• Professional skills which have grown out of date due to lack of opportunity to develop them
  • The sense of belonging in a certain place that we’ve come from and will one day have to go back to and feel like strangers
  • Grandchildren we don’t have a chance to get to know well because they’re growing up in a different country
  • Friendships in the field that always struggle because our home assignments never coincide
  • The house which the whole family calls home and our adult children can still come back to stay in their childhood bedroom
  • The wealth and security offered by a good career
  • The formative years of our children which we miss a large part of because they’re away at boarding school.

Most mission workers I know will look at such a list dismissively and say “It was a small price to pay for the privilege of serving God”, and in one way they are right.  Paul wrote for all of us when he said “all those things I have lost count as nothing to me” (Philippians 3:7).

But all of us should take time to think about the things we have lost, recognise them and grieve appropriately rather than spend our lives in denial.  David rightly said “I will not give God something that cost me nothing.” (2 Samuel 24:24).  Recognising and mourning the loss helps us to give God something of value, rather than something that wasn’t important to us anyway.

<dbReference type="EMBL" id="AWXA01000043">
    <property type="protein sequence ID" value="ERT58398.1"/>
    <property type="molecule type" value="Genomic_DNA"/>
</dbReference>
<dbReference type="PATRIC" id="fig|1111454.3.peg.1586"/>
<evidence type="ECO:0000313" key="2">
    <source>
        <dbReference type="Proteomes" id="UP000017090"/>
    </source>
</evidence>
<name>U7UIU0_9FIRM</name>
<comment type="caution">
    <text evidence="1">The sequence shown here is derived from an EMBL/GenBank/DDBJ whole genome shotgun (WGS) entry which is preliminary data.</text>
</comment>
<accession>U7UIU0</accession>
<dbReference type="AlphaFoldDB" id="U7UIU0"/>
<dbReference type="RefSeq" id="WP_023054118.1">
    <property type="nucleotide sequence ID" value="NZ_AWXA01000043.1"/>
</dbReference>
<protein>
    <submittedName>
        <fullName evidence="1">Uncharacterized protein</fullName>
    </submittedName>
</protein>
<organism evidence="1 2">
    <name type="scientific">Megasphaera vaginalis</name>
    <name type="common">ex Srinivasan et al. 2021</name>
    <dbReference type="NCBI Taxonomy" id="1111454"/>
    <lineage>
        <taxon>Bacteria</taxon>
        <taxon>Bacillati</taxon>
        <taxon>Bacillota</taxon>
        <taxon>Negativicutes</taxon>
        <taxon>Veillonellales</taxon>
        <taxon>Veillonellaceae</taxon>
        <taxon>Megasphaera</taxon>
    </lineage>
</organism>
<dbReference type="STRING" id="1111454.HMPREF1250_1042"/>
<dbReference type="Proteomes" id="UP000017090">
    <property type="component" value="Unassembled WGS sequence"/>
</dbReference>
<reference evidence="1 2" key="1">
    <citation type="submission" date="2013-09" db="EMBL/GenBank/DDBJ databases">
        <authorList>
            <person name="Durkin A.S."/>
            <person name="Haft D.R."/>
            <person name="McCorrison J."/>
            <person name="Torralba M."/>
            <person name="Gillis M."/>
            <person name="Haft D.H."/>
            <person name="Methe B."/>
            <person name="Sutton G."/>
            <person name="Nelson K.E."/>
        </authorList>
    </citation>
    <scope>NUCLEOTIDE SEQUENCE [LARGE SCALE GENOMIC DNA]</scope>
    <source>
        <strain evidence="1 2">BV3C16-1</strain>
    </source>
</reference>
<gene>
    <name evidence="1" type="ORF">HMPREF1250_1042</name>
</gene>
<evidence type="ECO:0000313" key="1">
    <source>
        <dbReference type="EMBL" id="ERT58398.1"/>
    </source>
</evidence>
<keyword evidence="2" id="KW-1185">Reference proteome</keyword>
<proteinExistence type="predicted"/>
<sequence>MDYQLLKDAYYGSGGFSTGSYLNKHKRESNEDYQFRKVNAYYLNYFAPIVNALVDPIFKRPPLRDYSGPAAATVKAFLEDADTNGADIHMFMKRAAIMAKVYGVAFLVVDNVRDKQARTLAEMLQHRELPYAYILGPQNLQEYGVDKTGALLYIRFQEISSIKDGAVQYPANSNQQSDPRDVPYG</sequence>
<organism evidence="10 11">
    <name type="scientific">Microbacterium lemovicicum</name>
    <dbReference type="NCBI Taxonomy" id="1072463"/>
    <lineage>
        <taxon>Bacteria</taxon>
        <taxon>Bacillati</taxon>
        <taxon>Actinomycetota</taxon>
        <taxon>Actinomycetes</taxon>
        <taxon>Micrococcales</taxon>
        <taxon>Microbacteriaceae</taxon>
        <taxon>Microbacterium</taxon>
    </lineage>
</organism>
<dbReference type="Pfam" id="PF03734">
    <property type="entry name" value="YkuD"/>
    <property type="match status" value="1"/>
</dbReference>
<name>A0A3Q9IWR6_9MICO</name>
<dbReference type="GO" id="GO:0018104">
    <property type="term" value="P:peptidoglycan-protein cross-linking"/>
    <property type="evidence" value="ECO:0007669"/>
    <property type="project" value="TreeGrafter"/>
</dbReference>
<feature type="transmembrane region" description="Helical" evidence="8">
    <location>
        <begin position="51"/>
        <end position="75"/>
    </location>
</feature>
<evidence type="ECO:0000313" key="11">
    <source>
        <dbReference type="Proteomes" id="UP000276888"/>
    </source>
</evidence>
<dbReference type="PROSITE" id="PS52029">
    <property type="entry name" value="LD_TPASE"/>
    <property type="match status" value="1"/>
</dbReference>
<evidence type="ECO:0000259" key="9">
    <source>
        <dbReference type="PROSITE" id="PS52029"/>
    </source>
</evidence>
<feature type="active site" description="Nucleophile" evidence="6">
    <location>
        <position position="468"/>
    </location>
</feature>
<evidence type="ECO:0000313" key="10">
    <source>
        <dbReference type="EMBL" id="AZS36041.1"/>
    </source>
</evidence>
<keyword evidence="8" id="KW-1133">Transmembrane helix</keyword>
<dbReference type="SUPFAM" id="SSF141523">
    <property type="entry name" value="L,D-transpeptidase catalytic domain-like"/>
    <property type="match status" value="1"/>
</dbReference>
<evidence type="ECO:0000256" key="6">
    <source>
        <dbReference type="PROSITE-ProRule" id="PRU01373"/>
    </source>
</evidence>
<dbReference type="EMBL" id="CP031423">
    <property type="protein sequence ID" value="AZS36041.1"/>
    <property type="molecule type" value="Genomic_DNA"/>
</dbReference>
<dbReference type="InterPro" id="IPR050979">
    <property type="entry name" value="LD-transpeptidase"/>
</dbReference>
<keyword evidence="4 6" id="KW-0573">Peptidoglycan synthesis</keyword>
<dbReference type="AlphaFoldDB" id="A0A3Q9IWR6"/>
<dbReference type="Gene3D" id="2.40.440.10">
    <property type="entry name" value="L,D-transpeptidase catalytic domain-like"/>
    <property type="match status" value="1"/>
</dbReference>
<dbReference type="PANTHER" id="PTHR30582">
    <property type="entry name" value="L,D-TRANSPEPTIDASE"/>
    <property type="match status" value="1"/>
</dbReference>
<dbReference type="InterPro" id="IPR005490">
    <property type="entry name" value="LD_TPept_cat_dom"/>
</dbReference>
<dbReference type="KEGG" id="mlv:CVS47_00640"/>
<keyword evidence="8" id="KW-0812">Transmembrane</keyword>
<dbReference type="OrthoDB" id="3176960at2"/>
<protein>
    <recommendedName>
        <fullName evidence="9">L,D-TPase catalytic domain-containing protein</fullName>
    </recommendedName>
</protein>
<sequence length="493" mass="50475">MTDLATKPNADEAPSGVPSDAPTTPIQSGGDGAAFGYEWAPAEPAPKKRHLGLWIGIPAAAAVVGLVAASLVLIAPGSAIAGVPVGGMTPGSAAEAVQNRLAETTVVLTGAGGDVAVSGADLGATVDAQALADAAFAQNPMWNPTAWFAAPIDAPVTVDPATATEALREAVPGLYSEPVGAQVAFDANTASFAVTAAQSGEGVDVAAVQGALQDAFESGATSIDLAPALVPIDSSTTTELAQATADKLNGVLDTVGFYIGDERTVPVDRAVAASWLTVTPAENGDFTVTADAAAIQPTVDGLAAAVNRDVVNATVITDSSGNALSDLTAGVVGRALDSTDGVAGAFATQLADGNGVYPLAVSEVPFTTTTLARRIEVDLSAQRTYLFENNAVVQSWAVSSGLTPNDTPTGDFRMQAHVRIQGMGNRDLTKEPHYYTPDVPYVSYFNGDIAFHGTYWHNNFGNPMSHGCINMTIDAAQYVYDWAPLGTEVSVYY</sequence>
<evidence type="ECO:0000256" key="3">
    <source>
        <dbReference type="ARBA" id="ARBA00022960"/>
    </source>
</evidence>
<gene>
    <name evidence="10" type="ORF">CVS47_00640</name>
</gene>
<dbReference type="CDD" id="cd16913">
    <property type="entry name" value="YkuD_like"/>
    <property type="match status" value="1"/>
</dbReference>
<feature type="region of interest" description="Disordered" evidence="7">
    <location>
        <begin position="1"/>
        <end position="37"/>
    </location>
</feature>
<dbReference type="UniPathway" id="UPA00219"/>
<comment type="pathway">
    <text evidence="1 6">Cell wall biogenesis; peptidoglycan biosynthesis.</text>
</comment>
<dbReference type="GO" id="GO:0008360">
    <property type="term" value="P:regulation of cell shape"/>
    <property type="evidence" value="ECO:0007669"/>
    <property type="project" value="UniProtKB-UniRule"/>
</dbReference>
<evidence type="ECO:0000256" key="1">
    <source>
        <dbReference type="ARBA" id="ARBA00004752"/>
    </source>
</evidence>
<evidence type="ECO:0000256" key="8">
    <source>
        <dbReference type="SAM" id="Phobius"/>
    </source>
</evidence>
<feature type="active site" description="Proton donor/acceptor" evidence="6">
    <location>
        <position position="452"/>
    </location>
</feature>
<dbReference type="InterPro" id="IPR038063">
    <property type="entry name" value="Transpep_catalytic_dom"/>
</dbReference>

Are you called?

Happy New Year to all our readers!

At this time of year, it’s popular to do a bit of self-review, and set out resolutions and changes that we’d like to make in our lives.  It’s also a good idea to take a bit of time (maybe on retreat) to review what happened in the last year and learn lessons from it to apply in the coming year.

So in keeping with that spirit I’d like to encourage you to reflect on your sense of calling and ask yourself some fundamental questions about it.  Calling, as you will recall from a previous blog as well as our Guide to Going, may vary from one person to another but can generally be defined as a deep-seated conviction that God has a task for you to do, or a place for you to be. It is discerned both spiritually and practically by a community working together to determine what is right for you – a community made up of family, friends, church and agency who together confirm your course of action.

If you are a mission worker in the field, you must have had a sense of calling at some time in the past which impelled you to get up and go, and encouraged others to send and support you.

But do you still feel that sense of calling?  If not, what has happened?  Have you taken on other tasks and responsibilities which seemed like a good idea, or which you thought needed to be done, but which have ended up taking you away from the service you felt called to?

If you do still have a sense of calling, how are you protecting it?  Are you testing against it the various tasks, relationships and opportunities that come your way, to ensure you don’t get dragged off course?  And how are you shaping and refining it?  Are you regularly praying into it to get more clarity and definition about where and what you are called to?

In the interests of being a good team member and supporting the aims of our agency, there will inevitably be times when we are asked to lay aside our own sense of what we have been called to in the past to take on something new.  Maybe it involves a change of ministry, or a different town (or even country).  As our own circumstances change, this might actually be a new calling which supersedes the original one.  Who are we consulting and praying with to make sure that the decisions we need to make are a team effort?